Archive for the ‘Hunger’ tag
Innovative campaign no. 1: “The Hunger Games” team created a vast secret virtual world for fans
Today’s movie fans want more than a two-hour experience. They’re hungry to dive into immersive interactions with the characters and worlds. Movie marketers are tapping into this energetic brand loyalty by creating explosive, innovative digital campaigns like this massive digital extension of the blockbuster “The Hunger Games.”
As fans know, every year in the ruins of what was once North America, the evil Capitol of the nation of Panem forces each of its twelve districts to send a teenage boy and girl to compete in the Hunger Games. Fans went crazy for this story in book form (23.5 million copies in print), movie form ($673 million worldwide gross billings, to-date), and digitally. Here’s the uber-cool, uber-realistic experience created by the movie’s marketing team.
Many of our clips today come from Peter Stougaard. Peter was the SVP Creative Advertising at 20th Century Fox for 12 years where he managed campaigns for the films “Xmen,” “Mr. & Mrs. Smith,” “Cast Away,” “Moulin Rouge,” “Ice Age,” “Minority Report,” “The Devil Wears Prada,” “Borat,” “Night at the Museum,” “The Simpson’s Movie,” James Cameron’s “Avatar,” and many more. He is currently the co-founder of ActivateTV.
Is the Twitter platform about to get a second wind of dedicated apps?
In the last few weeks, I’ve seen a handful products that are starting out by filtering out the most relevant news stories, videos and photos from people’s personal streams. Thirst is one of them and it’s coming out with an iPad app today. The company is backed by nearly $1 million from investors including BlueRun Ventures, former Powerset chief operating officer Steve Newcomb and DCM general partner Jason Krikorian. It was started by two recent Berkeley graduates, Anuj Verma and Kunal Modi.
Although Thirst is starting out on the Twitter platform, the company is really more about natural language processing technology. The Twitter iPad app is more of a proof of concept around whether its NLP processor works well. Verma says that it’s really difficult to keep up with information shared through Twitter and there has to be a better way of surfacing the most important news. Thirst uses a custom natural language processor to pick out the most important stories around different keywords or subjects like ‘gay marriage’ (because of this past week’s big announcement from President Barack Obama in support of it).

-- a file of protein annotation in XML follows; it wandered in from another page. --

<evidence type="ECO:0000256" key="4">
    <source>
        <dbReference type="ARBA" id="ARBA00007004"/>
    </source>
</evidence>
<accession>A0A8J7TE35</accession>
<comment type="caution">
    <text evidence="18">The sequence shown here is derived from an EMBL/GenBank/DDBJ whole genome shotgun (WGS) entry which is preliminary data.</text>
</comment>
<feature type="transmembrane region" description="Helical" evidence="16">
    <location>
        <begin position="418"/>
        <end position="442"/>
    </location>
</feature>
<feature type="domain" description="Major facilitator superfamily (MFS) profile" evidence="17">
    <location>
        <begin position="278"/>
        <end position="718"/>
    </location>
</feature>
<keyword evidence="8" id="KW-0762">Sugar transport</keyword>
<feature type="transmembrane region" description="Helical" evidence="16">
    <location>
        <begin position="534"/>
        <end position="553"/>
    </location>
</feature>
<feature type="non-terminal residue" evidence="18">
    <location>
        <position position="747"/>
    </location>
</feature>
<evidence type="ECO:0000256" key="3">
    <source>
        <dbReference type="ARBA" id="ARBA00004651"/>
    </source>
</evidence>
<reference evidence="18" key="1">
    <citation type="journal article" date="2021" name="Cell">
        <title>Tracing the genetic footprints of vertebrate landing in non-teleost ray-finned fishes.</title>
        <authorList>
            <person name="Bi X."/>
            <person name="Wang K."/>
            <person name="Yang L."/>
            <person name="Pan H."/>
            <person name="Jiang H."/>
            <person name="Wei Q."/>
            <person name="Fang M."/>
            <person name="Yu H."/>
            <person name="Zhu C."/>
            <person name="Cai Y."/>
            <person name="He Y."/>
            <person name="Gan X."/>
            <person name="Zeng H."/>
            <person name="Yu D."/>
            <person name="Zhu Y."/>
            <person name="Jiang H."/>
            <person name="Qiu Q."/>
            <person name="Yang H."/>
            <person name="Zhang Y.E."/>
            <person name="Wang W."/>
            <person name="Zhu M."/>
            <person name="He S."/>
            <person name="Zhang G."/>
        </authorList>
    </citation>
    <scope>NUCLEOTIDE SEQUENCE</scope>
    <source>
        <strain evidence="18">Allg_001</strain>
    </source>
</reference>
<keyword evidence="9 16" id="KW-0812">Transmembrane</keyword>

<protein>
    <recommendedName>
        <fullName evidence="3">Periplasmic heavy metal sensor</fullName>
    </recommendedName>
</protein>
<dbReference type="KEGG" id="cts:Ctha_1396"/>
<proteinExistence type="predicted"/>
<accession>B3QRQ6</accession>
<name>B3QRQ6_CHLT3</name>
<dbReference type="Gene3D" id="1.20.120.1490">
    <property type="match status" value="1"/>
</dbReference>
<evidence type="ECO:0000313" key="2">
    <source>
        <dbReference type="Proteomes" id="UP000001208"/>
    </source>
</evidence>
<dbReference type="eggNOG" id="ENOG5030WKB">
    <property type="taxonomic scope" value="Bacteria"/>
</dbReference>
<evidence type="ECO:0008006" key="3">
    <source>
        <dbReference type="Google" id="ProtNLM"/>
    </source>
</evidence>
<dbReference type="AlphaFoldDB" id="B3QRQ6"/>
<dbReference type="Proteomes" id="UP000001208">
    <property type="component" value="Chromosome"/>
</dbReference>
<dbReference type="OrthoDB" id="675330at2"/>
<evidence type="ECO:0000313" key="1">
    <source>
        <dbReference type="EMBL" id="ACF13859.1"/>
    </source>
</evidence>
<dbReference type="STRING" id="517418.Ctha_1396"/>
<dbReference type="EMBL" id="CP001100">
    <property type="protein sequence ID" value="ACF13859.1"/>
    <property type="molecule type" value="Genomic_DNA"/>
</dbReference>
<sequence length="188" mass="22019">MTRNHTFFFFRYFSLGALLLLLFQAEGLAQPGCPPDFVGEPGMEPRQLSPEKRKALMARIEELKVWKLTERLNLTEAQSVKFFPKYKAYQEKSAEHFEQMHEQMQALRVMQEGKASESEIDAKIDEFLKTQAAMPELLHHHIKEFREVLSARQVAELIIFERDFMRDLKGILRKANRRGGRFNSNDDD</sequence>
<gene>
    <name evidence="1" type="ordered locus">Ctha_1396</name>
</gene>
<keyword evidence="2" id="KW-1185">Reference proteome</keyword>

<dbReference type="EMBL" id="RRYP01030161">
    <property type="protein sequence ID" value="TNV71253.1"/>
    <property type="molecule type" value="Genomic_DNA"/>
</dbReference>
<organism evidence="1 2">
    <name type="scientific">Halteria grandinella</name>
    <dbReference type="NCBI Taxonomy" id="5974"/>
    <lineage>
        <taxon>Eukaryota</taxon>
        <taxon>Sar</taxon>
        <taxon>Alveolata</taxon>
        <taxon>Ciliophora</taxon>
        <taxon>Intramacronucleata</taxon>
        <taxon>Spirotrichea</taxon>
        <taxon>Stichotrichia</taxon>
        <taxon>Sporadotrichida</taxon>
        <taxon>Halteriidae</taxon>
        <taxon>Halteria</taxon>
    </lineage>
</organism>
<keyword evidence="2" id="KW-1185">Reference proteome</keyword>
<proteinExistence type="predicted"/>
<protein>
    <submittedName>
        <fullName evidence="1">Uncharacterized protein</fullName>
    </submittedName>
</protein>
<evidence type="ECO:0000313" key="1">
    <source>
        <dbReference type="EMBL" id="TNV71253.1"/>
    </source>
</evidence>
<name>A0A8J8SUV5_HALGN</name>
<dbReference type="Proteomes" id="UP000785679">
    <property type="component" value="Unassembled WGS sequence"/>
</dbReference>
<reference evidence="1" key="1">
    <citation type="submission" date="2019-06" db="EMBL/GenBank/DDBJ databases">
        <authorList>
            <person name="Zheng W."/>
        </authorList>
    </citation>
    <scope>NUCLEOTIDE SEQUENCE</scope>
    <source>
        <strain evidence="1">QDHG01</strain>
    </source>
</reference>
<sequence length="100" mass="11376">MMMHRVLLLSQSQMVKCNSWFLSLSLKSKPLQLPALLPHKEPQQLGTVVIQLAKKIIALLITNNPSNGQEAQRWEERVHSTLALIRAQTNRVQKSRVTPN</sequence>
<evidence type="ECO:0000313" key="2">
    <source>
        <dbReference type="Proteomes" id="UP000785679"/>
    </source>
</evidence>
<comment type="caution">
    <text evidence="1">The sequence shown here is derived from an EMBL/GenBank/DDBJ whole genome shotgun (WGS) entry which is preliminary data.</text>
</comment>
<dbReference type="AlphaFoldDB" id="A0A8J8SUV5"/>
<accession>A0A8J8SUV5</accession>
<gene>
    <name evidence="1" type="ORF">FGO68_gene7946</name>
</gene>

The issue though, is how big any individual company like this can become. The biggest exits that the Twitter platform has spawned to date are, well, relatively small. Tweetdeck went to Twitter for between $40 to 50 million. Contrast that to the biggest iOS acquisition to date, which is Instagram, or Zynga, the most successful Facebook platform company to date. You could argue that recent M&A deals like Instagram and OMGPOP owe something to the Twitter platform because the social network was a growth channel for both apps, but it’s hard to say how much of their success was derived from the Twitter platform. There are also plenty of iPad-based news readers like Flipboard, Pulse and News.me that serve as competition for Thirst.
Again, Verma says Twitter is just a start. And there are plenty of other places that Thirst could go.
Food delivery services used as an advertising media. At first, it doesn’t sound like a super innovative idea, but bear with me, because I’m not talking just about printing your promotional message on the cover of the pizza box. After the spectacular Alcatraz campaign in Spain, today we have another execution that uses food delivery to create an experience and not just deliver an advertising message.
In order to make people understand how bad it feels to be hungry, the Food Bank Foundation in Paraguay made a deal with the two biggest pizzerias in Asunción: on a Friday night they were asked to deliver their pizza with significant delay. When the pizzas got delivered, complaining customers found this message in the box: when you’re hungry, you understand hunger. This pizza is free so you can contribute what you can to help the national food campaign.
The agency is TBWA/Oniria.
If you’re trying to watch what you eat, or your doctor’s put you on a diet, you know what it’s like to struggle with gnawing hunger even though you’re all out of calories for the day. Sure, chugging a few glasses of water and going to bed may help keep you from raiding the fridge before the sun comes up, but being hungry still sucks. Thankfully, the blog Syatt Fitness has a great list of foods you can eat and enjoy even if you’re counting calories. More »
Guest post by @Lisa Loeffler, Research & Analysis Lead at Convince & Convert. She is also founder and principal of Genuine Media, a marketing agency that helps clients build their individual and brand reputation through social media.